Incorporating a business may seem overwhelming. The word brings up large corporations, giant office buildings, and suits, but believe it or not, incorporation is not just for large businesses. Deciding to incorporate a business is not just about the size or scale of a business, but more about your long-term business goals.
Since a lot of small businesses start companies as a sole proprietorship, they may feel like the leap to an incorporated business will separate them from the business. Or they’re unsure what an incorporated business actually means. But deciding to change to a corporation or LLC can offer a number of advantages for business owners and entrepreneurs.
What does incorporation mean?
Before we talk about the advantages of incorporating your business, let’s define what it actually means.
Incorporating a business means it is set up as its own entity recognized by the state. To be clear, incorporating a business is not the same as registering a business. When a business is registered, the state is notified of the existence of the business so it can operate legally. When a business becomes incorporated, it creates a separate legal entity for the business. When you operate as a sole proprietor or general partnership, there is zero separation between your business and you. This can mean your assets can be liable for business taxes, credit, debt payments, or money owed in a legal dispute. But an incorporated business is separated from a sole individual’s assets and becomes its own legal entity.
However, incorporation does not change how the business is taxed. Legal entities recognized by the state are recognized differently by the federal government. For example, the state sees single-member LLC as a legal entity, whereas the IRS classifies it as a disregarded entity and is taxed as an individual. How your business is taxed by the federal government is dependent on the type of legal structure you choose. If you decide to incorporate your business, there are three options to choose from:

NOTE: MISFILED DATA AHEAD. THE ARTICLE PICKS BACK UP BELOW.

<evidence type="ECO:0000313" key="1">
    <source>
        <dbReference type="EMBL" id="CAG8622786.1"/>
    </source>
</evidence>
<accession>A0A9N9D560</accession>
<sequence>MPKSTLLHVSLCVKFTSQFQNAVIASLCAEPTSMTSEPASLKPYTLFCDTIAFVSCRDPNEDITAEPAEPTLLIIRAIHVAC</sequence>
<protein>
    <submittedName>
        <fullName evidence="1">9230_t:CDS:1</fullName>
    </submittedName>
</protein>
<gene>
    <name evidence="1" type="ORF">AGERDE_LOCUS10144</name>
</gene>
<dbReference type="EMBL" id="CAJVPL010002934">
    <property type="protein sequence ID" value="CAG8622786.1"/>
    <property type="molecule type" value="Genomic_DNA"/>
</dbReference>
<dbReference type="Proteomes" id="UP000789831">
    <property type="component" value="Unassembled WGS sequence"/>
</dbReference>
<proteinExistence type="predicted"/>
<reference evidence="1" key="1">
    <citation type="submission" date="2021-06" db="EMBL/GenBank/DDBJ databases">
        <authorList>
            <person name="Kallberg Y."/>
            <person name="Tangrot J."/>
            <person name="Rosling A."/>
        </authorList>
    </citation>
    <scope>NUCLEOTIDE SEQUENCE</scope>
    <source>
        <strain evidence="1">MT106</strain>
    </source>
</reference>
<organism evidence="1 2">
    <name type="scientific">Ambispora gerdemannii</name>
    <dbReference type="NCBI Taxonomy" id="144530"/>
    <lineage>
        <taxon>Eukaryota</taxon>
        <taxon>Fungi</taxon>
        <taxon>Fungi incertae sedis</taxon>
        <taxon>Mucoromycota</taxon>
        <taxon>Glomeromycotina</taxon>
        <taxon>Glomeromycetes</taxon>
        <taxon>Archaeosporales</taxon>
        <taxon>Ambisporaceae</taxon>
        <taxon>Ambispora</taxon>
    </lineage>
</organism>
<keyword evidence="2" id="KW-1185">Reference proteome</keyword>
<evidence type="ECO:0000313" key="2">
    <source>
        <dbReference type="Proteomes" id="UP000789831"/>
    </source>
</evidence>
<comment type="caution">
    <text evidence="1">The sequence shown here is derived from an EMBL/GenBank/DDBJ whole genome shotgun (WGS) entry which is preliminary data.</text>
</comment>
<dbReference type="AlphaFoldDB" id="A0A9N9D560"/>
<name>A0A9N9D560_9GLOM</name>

LLC (single-member or multi-member)
Each incorporation has its own tax stipulations, and you’ll want to speak to a tax professional about which option is best for your business.
If you decide that it’s time to incorporate your business, here are some of the advantages:
1. Personal asset protection
One of the biggest advantages of incorporating a business is that corporations and LLCs allow owners to separate their personal assets from their business. As long as a corporation or LLC is properly managed and organized, business owners should have limited liability for business debts.
2. Continued existence
LLCs and corporations can continue to exist in the eyes of the state and federal government even if the management or owners change. Sole proprietorships and partnerships end if the owner passes away or leaves the business.
3. Boasted credibility and protection
If you decide to incorporate your business, the attached “Inc.” or “LLC” lends authority and prowess to your company. Potential clients, consumers, and partners tend to prefer incorporated businesses. Plus, other companies cannot use the same name as your corporate business name. This helps establish your brand and benefits marketing.
4. Tax flexibility
While an LLC or corporation is not necessarily taxed differently than a sole proprietorship, they do provide limited exposure to an owner’s personal assets. And while profit and loss statements do pass through an LLC and are reported on the business owner’s personal income tax returns, an LLC can also elect to be taxed as a corporation. Once a business owner incorporates their business, they’re taxed on an individual and corporate levels. But a corporation can prevent being doubly taxed on corporate profits by choosing Subchapter S tax status.
Businesses of all sizes can maximize their success by choosing the right corporate structure. Think about the long-term goals of your business and don’t let the process intimidate you. At Dominion, we can help your growing business with professional payroll and Modern HR software.
Interested in learning how Dominion Systems can help your company?